Here in Akita, the Kawabata Geisha culture used to be very prominent. But, as with many things, over time it sort of died off and typically you can now only see Geisha and Maiko (Geisha in training) in Kyoto. Thankfully, the culture is making a comeback due to the efforts of Ms. Chinatsu Mizuno, the CEO of Sen Inc. (See her TEDx talk in the video below.)
One of the places you can see this culture is at Kaneyu in the city of Noshiro, which used to be an upper-class Japanese restaurant. These days, while the restaurant isn’t in full operation, the 80-year-old building can be viewed by tourists, and you can rent out a room for a pre-arranged meal, complete with Geisha and Maiko.
Tatami mats line the floor of the narrow hallways and meeting rooms, quality cedar wood was used in the construction of the building, and each room has something different to offer (including secret doors and windows!).
As we entered into one of the main rooms, we were greeted with little tables on the floor, with a tray of traditional food waiting for us. Two Maiko and one Geisha were hired for our lunch and we were able to witness an authentic, elegant performance complete with singing, dancing, and playing of string instruments.
The women poured beer for us and we chatted about life (yes, they spoke some English!).
Wander Around The Park
Japanese cities always have well-manicured parks, and Akita City is no exception. Visit Senshu Park and wander around the grassy area, explore the Kubota castle and check out the ponds and shrines. This large park is a nice, quiet spot in the city.
Note, there are also Akita dogs here for visitors to see. When we were told this, we assumed the dogs would be on a leash and walked around the massive park, but when we arrived, we saw one sad dog in a kennel. The cage was basically the size of him. As dog-lovers and people who can see a better solution to showcasing these animals, we would recommend that tourists avoid this “attraction” in the park.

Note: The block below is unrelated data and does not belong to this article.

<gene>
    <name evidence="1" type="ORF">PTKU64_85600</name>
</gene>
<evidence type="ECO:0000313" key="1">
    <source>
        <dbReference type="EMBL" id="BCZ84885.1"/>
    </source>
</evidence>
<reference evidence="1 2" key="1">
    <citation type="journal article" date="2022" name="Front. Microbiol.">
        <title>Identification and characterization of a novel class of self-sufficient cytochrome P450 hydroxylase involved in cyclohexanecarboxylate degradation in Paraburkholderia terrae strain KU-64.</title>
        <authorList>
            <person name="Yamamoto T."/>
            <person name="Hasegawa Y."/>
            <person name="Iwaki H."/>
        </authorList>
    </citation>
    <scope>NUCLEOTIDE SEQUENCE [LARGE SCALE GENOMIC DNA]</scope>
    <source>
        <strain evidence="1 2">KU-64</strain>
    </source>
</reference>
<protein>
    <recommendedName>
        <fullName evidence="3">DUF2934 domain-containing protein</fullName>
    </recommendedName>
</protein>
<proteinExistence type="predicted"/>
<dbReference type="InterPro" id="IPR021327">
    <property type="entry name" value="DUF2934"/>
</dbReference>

Witness A Festival
Every August in Noshiro, the Noshiro Tanabata “Tenku-no-Fuyajou” festival takes place. During this time, elaborate lanterns are paraded through the street. But, they aren’t just small floats, these castle-shaped lanterns are around 24 meters tall! Since these are lightweight lanterns, if it’s windy the show will be postponed. We saw a replica of what the lanterns would look like, and it was so intricate. To learn more about this festival, click here.
If you’re visiting Akita in the winter, don’t miss the Yokote Kamakura Snow Huts Festival where little snow huts (similar to igloos) are illuminated and the local children invite people inside to serve them refreshments and treats.
If fireworks are more your thing, you’ll want to time your visit for one of the quarterly Omagari Fireworks Festivals taking place in the city of Omagari. These competitive festivals are some of the best in the entire country. Click here to learn more.
Akita prefecture has numerous festivals throughout the year, so no matter when you visit, there should be an exciting event taking place.
Visit Shirakami Sanchi